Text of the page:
The Canada Pension Plan Investment Board (CPPIB) is likely to continue adding more property investments into China and Asia, after making a trio of property deals in the China market worth $681 million over the past two weeks, according to the pension fund’s head of Asia real estate investments.
And other asset owners with existing investments into the mainland real estate market are likely to similarly raise their positions, claim fund consultants.
On November 3 Canada’s largest pension fund, which has C$287 billion ($214 billion) in assets under management, brought 40% of a shopping mall from Malaysian property group Pavilion. It paid $162 million for the stake in a retail mall located in Dalian, a city located in the northeast of China.
“The investment announced in the last few weeks reinforce our long-term commitment to China, an important market for a long term investors like us,” said Jimmy Phua, CPPIB’s Asia head of real estate investments, in an email response to AsianInvestor questions.
The latest acquisition comes after the fund invested $375 million for a 25% stake in Raffles City China Investment Partners III on October 24. The company is a private vehicle managed by Singapore’s CapitalLand. On October 20 CPPIB also paid $144 million for a 49% stake in a shopping mall joint venture with Chongqing-based Longfor Properties. The three property acquisitions reflect CPPIB’s long term positive view on China, and have led investments in the country to become a more important constituent of the fund’s portfolio.
Asked if CPPIB planned to increase its China properties, Phua noted: “We will continue to pursue attractive investment opportunities both in China and other parts of Asia,” without offering further details.
CPPIB’s real estate exposure in Asia, including China, Japan, Korea and Australia, stood at C$8.7 billion as of June 30. Therefore these new investments are set to add to this total.
CPPIB’s latest three deals suggest the fund has added a total of $681 million to its C$9.9 billion total exposure to mainland China assets, which include real estate, public equities, private and real estate investment funds and direct investments. China investments represented 3.5% of the fund’s total assets as of June, which includes its $500 million equity investment in Postal Savings Bank of China in last December.
Also in December last year, CPPIB made an additional investment of $1 billion in its equity allocation to Goodman China Logistics Partnership (GCLP), a joint venture established in 2009 in purpose to develop logistics assets in China. The Canadian fund has now invested a total of $2.6 billion, or 45 logistic projects in 16 mainland China cities, through GCLP, Phua noted.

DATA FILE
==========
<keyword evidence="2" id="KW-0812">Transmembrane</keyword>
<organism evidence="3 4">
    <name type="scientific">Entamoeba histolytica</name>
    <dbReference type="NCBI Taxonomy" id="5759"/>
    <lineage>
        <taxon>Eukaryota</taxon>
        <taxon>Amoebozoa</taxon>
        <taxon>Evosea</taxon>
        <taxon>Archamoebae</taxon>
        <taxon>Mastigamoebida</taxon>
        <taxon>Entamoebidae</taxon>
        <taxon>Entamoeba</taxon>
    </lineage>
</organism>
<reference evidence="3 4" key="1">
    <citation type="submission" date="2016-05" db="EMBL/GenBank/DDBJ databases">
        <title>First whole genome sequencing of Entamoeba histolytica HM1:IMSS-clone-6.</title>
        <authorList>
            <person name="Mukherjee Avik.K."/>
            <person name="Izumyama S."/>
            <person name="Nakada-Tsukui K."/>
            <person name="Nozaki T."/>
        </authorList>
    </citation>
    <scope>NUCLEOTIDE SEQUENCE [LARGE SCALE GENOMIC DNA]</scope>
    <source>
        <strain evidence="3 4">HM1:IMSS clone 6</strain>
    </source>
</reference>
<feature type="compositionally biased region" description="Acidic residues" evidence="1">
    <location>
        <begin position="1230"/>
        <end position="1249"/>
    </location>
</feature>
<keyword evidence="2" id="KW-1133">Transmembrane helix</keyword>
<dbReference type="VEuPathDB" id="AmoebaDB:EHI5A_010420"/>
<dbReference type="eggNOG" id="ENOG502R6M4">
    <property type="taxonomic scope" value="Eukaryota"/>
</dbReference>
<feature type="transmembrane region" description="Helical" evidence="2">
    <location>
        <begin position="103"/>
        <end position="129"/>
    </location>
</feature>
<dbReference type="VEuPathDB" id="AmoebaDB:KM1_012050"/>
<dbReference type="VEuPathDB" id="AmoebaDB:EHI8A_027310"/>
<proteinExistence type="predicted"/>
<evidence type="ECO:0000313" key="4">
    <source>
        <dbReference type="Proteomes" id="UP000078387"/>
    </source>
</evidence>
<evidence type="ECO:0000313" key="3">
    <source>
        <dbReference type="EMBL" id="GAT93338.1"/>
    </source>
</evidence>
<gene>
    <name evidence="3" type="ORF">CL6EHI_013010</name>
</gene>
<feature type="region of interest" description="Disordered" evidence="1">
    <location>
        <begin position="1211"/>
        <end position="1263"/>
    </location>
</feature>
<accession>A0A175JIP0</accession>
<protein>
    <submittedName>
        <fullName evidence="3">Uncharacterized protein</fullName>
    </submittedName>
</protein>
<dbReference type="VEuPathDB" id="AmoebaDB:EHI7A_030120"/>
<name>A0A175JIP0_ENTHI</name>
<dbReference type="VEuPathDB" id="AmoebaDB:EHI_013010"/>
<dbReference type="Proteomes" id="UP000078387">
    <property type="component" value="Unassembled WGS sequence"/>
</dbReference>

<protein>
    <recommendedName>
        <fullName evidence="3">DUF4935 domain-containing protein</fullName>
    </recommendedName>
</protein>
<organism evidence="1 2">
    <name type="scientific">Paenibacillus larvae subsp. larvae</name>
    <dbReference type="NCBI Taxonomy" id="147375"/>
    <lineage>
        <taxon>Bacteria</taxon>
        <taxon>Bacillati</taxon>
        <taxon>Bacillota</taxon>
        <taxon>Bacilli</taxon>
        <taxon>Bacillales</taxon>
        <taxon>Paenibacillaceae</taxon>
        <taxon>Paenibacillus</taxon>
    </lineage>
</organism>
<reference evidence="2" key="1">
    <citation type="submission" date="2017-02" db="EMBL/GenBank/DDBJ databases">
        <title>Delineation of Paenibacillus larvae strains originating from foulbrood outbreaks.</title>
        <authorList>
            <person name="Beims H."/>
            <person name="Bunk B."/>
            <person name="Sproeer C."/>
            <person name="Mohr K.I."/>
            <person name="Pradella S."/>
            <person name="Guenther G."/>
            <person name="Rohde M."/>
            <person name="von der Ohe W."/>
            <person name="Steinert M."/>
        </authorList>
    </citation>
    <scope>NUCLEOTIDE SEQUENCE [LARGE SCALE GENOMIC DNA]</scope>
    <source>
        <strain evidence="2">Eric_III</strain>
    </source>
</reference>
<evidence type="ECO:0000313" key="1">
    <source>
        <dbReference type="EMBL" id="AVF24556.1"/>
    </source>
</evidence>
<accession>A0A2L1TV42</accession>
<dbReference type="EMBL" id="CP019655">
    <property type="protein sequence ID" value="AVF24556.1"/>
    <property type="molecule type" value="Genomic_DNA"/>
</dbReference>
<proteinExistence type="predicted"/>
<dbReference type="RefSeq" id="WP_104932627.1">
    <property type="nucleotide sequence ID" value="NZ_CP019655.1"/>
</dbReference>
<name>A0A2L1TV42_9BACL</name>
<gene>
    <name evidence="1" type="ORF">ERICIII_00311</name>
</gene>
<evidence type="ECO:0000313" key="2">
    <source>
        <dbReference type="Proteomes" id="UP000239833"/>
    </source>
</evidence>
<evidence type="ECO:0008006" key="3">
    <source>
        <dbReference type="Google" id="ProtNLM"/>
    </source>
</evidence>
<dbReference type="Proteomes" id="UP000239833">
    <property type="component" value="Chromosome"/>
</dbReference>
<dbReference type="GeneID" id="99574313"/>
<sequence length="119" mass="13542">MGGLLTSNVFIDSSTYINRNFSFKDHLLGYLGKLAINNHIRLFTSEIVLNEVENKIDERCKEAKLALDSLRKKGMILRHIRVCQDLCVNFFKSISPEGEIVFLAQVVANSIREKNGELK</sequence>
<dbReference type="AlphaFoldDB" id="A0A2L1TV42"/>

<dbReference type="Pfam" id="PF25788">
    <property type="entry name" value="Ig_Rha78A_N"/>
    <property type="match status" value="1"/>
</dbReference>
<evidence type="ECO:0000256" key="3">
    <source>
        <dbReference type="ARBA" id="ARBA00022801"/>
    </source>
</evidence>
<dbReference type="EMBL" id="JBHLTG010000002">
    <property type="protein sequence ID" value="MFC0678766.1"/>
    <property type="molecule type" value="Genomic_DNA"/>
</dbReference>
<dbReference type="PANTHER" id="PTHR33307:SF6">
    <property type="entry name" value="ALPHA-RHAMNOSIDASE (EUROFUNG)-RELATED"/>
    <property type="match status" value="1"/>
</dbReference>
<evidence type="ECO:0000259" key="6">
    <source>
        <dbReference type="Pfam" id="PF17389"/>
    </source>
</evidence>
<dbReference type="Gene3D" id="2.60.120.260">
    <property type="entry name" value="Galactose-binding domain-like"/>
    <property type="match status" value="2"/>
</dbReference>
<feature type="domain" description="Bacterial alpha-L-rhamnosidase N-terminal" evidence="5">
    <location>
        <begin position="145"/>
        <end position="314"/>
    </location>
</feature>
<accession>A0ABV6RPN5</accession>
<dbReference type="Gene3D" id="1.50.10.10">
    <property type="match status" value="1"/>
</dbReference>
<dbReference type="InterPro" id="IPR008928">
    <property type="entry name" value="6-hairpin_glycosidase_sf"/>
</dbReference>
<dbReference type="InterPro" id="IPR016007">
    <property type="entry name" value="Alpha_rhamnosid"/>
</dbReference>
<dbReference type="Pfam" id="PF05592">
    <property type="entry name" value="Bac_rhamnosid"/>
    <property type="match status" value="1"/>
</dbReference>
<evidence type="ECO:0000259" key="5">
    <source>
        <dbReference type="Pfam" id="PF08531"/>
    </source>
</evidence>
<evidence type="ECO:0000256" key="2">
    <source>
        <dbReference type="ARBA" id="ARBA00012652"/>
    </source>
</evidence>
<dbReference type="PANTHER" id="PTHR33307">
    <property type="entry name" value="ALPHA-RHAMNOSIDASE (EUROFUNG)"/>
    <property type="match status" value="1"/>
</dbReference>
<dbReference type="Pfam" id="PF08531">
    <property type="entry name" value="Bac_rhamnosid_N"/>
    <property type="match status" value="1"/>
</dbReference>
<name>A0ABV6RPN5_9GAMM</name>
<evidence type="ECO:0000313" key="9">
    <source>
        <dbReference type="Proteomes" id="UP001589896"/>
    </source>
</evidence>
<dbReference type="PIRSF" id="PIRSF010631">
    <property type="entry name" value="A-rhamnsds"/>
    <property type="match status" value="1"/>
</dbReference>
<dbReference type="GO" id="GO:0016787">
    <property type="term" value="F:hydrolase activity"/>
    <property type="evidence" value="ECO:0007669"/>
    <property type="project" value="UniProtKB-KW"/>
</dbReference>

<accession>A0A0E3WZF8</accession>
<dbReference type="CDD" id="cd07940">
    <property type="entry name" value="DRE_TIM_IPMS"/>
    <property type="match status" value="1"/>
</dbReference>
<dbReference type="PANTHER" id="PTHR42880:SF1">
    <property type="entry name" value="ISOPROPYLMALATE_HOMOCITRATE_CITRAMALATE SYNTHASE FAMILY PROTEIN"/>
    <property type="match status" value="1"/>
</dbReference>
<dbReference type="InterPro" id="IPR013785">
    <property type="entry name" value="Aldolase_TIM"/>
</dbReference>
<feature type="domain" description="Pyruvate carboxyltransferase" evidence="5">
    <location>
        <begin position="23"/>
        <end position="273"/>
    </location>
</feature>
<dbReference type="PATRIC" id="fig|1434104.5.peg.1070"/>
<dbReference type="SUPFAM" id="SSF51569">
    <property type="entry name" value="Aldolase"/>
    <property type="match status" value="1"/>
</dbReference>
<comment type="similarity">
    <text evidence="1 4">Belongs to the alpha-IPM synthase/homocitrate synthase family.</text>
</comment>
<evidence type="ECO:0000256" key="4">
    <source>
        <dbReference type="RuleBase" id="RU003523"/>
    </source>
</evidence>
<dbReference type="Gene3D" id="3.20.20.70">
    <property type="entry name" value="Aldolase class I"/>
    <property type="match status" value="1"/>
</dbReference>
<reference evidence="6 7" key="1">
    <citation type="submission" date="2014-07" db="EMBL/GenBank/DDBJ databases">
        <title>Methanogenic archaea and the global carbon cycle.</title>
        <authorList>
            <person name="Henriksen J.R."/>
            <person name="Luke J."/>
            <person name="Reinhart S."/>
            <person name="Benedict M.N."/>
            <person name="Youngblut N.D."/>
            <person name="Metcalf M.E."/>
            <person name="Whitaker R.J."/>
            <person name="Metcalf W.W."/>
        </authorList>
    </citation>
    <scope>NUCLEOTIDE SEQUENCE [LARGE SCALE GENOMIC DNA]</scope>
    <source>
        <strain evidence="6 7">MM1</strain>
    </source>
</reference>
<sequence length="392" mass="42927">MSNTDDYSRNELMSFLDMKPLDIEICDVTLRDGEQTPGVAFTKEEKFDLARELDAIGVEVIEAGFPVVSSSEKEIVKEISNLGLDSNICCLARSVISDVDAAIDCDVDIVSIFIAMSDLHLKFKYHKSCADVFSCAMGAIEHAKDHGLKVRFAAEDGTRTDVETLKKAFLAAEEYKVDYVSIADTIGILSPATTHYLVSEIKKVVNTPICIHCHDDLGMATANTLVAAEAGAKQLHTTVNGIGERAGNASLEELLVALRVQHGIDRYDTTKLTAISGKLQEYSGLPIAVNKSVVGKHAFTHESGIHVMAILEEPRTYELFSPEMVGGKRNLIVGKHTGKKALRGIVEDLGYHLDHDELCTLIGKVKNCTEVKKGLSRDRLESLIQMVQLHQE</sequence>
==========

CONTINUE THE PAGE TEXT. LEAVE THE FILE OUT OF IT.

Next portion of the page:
The Canadian pension fund’s interest reflects global asset owners’ growing interest in Asian prime real estate assets. Fund consultants said they are seeing a healthy rate of re-commitment from foreign investors who have a track record in China property exposure, despite the country’s property bubbles on resident market having reignited concerns in recent months.
Henry Ching, Hong Kong-based head of Asia real estate at Mercer Investments, said that although foreign institutions’ overall interest in China properties remains steady, the composition of participants is changing.
Strategic investors, who are usually long term investors, are continuously adding China properties investments as “the economy is still growing at a rate about three to four times faster than most matured economies,” noted by Ching. These investors are driven by long duration liabilities, and as a result tend to have a much longer investment horizon that helps inure them to short term market volatility.
But the rapid upsurge in real estate valuations around tier one cities has left new investors are thinking twice about delving into the market. And tactical investors, who hold a shorter term view for investments, have reduced their mainland property exposure due to risks associated with the slowing economy and the potential for further renminbi depreciation.
“China’s property prices has definitely made the discussion more difficult at investors’ investment committees,” said Ching. “The talk of ‘property bubbles’ especially affects investors who are only starting to invest in Asia. But we continue to see a healthy rate of re-commitment from existing investors especially into Asia strategies and funds that have a good track record,” he added.
The stronger stomachs of asset owners could well mean that they work closely alongside with developers to develop large commercial properties, or acquire prime properties in secondary locations that often translate to better pricing.
The CPPIB did not disclose its expected return on the latest three China property partnerships, but its annual report offers a few hints.
The fund allocated a total of $40.8 billion, or 14.6% of its total asset under management into global estate as of March, according to its annual report. This exposure generated a nominal return of 11.8% during the 2016 fiscal year. This level of return stands in contrast to its overall portfolio, which generated a nominal return of just 3.4% over the same time period.